Do police dogs go home with their officers when off duty? If so, how do they live? Do they live in a kennel most of the time? Do they live with the family in the house? Do they lie on the couch? (probably not)
Not necessarily. Boru is a very strong, fast, reactive and serious dog. He not only has to trust his handler, it is imperative that he also respects his handler. Not the dog that you allow to be loose with others, except when working. Boru will bite with little provocation, and if you get nervous or excited things can escalate very quickly. He and I get along very well, he trusts and respects me, but I handle him very carefully. My other sport and working dogs all were fine around my wife, living in the house never effected their drive or working ability. My sport or working commands are in German or Dutch, only I use those commands. My wife can give the dogs commands in English only. She will not reinforce the commands like I do The dogs may be slow to respond to her English commands but are always very responsive to my German or Dutch commands.Slamdunk, you mentioned Boru has no interaction with your wife. Why is this? Is it because a working dog should have only one trainer?
Our local SO kept the single K9 in a department kennel. They regularly switched policy between "take the dog home" "leave the dog here when off-duty" They no longer have a k9 officer.
Thanks, Jim! I have repeatedly heard folks in other areas of the breed promote the false narrative that LE k9s cannot live at home with the insinuation that they are too dangerous or active for home life. And while in my experiences there are SOME K9s that would not do well in home environment, I have found the majority are able to make the transition quite well. Most LE k9s are not crazed biting machines, or never settle down dogs that can’t live reliably in house with handler. ....but many believe this.?
That is a shame that they no longer have a K-9 program. We have a policy in place for the housing and kenneling of our K-9's as well. The dogs are taken home each day. Every handler has a covered Kennel and concrete pad built for his dog. In addition the handler must have a secured fenced yard. The handler can have the dog in his / her home and the dog can sleep indoors or in the kennel. Most of the dogs in our unit live with the family and are social dogs, especially with family members.Our local SO kept the single K9 in a department kennel. They regularly switched policy between "take the dog home" "leave the dog here when off-duty" They no longer have a k9 officer.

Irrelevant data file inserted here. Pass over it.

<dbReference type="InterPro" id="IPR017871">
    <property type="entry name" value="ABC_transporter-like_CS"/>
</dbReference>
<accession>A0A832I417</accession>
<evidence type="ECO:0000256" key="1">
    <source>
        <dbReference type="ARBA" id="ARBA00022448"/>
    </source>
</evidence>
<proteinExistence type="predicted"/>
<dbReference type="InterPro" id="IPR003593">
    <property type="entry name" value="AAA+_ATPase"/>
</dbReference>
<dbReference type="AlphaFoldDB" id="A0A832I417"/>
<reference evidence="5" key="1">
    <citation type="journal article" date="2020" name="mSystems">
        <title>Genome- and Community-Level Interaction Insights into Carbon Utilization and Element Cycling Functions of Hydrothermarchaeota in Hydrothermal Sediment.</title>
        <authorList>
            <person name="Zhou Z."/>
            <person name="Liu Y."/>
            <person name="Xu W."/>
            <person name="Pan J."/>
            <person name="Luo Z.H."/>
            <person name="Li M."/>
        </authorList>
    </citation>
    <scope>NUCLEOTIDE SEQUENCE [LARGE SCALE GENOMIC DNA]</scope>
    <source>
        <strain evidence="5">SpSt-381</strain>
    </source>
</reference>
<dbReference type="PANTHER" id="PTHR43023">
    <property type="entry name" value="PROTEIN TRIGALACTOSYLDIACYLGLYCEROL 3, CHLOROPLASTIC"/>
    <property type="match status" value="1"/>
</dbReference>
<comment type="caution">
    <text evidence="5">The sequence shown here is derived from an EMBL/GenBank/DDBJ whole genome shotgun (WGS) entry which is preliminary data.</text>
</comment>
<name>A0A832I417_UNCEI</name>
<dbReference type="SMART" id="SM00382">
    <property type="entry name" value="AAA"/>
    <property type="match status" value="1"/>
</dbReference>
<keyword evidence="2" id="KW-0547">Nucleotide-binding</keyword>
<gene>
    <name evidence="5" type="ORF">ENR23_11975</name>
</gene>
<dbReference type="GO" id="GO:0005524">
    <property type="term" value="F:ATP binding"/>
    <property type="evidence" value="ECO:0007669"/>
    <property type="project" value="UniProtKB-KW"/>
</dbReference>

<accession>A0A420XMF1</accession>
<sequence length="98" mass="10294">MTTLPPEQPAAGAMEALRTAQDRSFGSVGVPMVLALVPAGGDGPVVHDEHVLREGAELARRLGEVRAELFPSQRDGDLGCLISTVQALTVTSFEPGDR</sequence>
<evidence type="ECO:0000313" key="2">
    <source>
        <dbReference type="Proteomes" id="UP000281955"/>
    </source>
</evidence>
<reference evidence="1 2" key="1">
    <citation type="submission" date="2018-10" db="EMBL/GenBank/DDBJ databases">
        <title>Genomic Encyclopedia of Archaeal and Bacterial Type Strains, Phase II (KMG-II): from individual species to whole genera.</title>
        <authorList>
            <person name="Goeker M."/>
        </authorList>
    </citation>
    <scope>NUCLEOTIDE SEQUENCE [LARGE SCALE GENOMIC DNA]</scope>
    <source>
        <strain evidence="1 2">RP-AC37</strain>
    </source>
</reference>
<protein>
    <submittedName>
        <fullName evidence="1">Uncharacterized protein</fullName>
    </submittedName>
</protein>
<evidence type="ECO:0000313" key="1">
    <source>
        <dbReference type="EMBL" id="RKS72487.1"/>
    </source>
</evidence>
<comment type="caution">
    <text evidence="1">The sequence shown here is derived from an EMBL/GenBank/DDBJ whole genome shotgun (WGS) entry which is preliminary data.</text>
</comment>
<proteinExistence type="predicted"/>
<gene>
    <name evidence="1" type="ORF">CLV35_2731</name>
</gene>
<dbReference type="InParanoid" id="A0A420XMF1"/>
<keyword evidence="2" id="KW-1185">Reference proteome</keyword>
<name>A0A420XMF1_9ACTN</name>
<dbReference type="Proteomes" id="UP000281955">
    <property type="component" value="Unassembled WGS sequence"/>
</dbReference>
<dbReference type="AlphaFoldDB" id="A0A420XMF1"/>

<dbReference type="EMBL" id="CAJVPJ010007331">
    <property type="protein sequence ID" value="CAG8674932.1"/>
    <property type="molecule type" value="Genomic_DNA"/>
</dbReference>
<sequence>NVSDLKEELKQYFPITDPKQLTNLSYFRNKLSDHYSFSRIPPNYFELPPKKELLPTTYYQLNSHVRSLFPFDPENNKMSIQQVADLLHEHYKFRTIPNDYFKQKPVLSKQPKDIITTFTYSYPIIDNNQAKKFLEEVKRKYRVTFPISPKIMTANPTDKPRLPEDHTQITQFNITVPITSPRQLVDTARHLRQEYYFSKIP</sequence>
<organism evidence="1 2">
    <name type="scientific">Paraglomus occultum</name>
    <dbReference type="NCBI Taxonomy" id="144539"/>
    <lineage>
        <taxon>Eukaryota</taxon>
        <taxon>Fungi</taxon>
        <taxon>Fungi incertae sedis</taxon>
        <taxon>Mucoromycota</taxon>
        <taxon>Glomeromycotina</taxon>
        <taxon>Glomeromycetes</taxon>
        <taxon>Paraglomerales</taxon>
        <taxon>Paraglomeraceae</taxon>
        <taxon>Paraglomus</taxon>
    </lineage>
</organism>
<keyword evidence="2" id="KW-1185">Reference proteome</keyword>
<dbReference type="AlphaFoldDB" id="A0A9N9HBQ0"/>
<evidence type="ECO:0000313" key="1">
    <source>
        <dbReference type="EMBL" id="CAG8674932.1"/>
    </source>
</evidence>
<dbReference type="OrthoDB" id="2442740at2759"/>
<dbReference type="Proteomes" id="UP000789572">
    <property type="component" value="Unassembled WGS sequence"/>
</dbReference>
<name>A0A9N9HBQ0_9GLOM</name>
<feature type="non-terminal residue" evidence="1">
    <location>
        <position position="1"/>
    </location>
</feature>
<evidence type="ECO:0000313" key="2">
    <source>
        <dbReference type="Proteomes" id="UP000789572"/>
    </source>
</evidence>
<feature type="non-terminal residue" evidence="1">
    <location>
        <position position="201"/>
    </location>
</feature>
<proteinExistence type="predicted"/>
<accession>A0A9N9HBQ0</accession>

Our city recently built a new animal Control facility, they spent about $8 million on this facility. It is a very nice building. There is a separate room in the facility that has kennels reserved for our K-9's. Honestly, none of our handlers like kenneling their dogs there when they go on vacation for the reasons you mentioned. The room for our dogs only houses them and dogs seized for court cases. Yet, there is still a loud cacophony of dogs barking, and occasionally some chickens or a goat. That is why Boru travels with me, he has been to Florida at least a dozen times, Ga, NJ, etc. in the past two years. He travels well and is an easy dog to be around on trips.I went on a tour of our city's Animal Control Facility about 15 years ago now - and they showed us the kennels in the back-right next to the quarantine kennels, where the police K9s "relax and chill". At the time I was thinking, what a horrible place to put working dogs- in a place full of stressed out dogs, barking, and metal pens!
They have changed their policy since, but that bothered me.
I cannot say for certain, but to the best of my knowledge the dogs here in Calgary are kept at the K-9 facility. It does not seem ideal but the facility is beautiful and the dogs I have had contact with are well cared for and happy.